Senate committee approves bill protecting information stored on new electronic devices

The Capitolist
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A proposal aimed at ensuring information stored on cell phones and other portable electronic devices would be protected by privacy laws passed the Senate Criminal Justice Committee on Tuesday.

Senate Bill 1256 prohibits “the intentional, unlawful access, without authorization, to a cellular phone, portable electronic communication device, or microphone-enabled household device when a person obtains wire, oral, or electronic communications stored within the device.”

The legislation is aimed at protecting the constitutional rights of Floridians by addressing privacy issues that arise in regard to the use of new communications technology.

“We need to make sure Florida laws keep pace with changes in technology,” said Sen. Jeff Brandes, R-St. Petersburg, the sponsor of the bill. “With more and more families utilizing microphone-enabled communications tools to aid in daily household activities, this legislation makes sure our laws are clear with regard to when and how these devices can be subject to search.”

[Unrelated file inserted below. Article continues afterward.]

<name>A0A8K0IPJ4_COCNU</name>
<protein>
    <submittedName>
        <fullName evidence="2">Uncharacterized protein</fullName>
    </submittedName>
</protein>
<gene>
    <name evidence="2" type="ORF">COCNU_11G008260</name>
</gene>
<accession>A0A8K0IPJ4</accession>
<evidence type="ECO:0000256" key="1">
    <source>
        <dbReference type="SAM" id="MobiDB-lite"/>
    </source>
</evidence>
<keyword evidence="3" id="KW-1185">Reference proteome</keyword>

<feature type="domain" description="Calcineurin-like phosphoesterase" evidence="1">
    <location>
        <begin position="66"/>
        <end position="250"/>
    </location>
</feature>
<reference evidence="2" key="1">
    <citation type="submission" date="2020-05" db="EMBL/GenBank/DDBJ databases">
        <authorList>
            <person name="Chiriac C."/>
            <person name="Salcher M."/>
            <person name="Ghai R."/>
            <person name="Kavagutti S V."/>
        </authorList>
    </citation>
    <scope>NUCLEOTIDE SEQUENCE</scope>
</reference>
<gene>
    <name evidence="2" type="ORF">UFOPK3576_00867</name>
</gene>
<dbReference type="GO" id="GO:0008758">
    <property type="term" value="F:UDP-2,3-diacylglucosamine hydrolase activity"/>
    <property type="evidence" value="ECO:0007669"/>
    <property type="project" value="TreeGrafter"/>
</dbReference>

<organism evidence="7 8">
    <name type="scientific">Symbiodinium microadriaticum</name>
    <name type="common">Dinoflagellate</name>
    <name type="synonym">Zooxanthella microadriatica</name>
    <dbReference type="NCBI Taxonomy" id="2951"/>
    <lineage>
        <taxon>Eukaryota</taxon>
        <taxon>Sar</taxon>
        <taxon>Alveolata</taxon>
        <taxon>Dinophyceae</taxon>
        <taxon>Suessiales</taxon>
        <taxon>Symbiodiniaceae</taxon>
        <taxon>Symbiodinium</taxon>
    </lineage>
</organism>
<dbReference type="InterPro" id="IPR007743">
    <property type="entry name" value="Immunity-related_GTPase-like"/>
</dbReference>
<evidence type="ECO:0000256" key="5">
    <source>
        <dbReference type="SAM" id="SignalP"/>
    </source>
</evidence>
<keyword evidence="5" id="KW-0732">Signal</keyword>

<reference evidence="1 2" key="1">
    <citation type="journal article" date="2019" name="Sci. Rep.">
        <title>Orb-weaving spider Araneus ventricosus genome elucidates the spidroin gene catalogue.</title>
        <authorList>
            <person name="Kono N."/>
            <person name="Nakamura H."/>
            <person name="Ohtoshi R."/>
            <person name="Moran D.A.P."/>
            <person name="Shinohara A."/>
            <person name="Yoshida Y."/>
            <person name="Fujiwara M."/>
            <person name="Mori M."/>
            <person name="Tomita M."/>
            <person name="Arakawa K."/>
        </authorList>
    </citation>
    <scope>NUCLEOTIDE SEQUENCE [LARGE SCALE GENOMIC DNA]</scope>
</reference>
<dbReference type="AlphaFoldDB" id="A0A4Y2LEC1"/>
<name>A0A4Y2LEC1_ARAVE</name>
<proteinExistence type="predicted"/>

The legislation would add the term “electronic communications” to the current wording in state law which is limited to “wire and oral” communications.

It would also state that people should have a reasonable expectation of privacy in regard to data that reveals at their exact location. Law enforcement would need to obtain a warrant in order to access the location of a person, cell phone or other portable electronic device.

The measure would also recognize that electronic devices are capable of storing a wide array of personal information and that a person using such a device should also have a “reasonable and justifiable expectation“ of privacy of the information stored.

The bill also acknowledges the growth in microphone-enabled household devices that accept voice commands. Those devices are usually connected to the Internet, meaning those verbal commands and interactions are recorded, as well as daily household information. Brandes says a person should have to choose between using convenient technology, or “preserving the right to privacy in one’s home.”

“Advancements in technology offer law enforcement new techniques for investigation and surveillance as they work to keep criminals off our streets. Likewise, the courts are facing new questions about the Fourth Amendment implications of this technology,” said Sen. President Joe Negron, R-Stuart. “This legislation addresses current ambiguities and protects Floridians from unconstitutional searches of their property.”

The bill has two more committee stops in the Senate before reaching the floor for a full vote.

A similar bill is working its way through the House.

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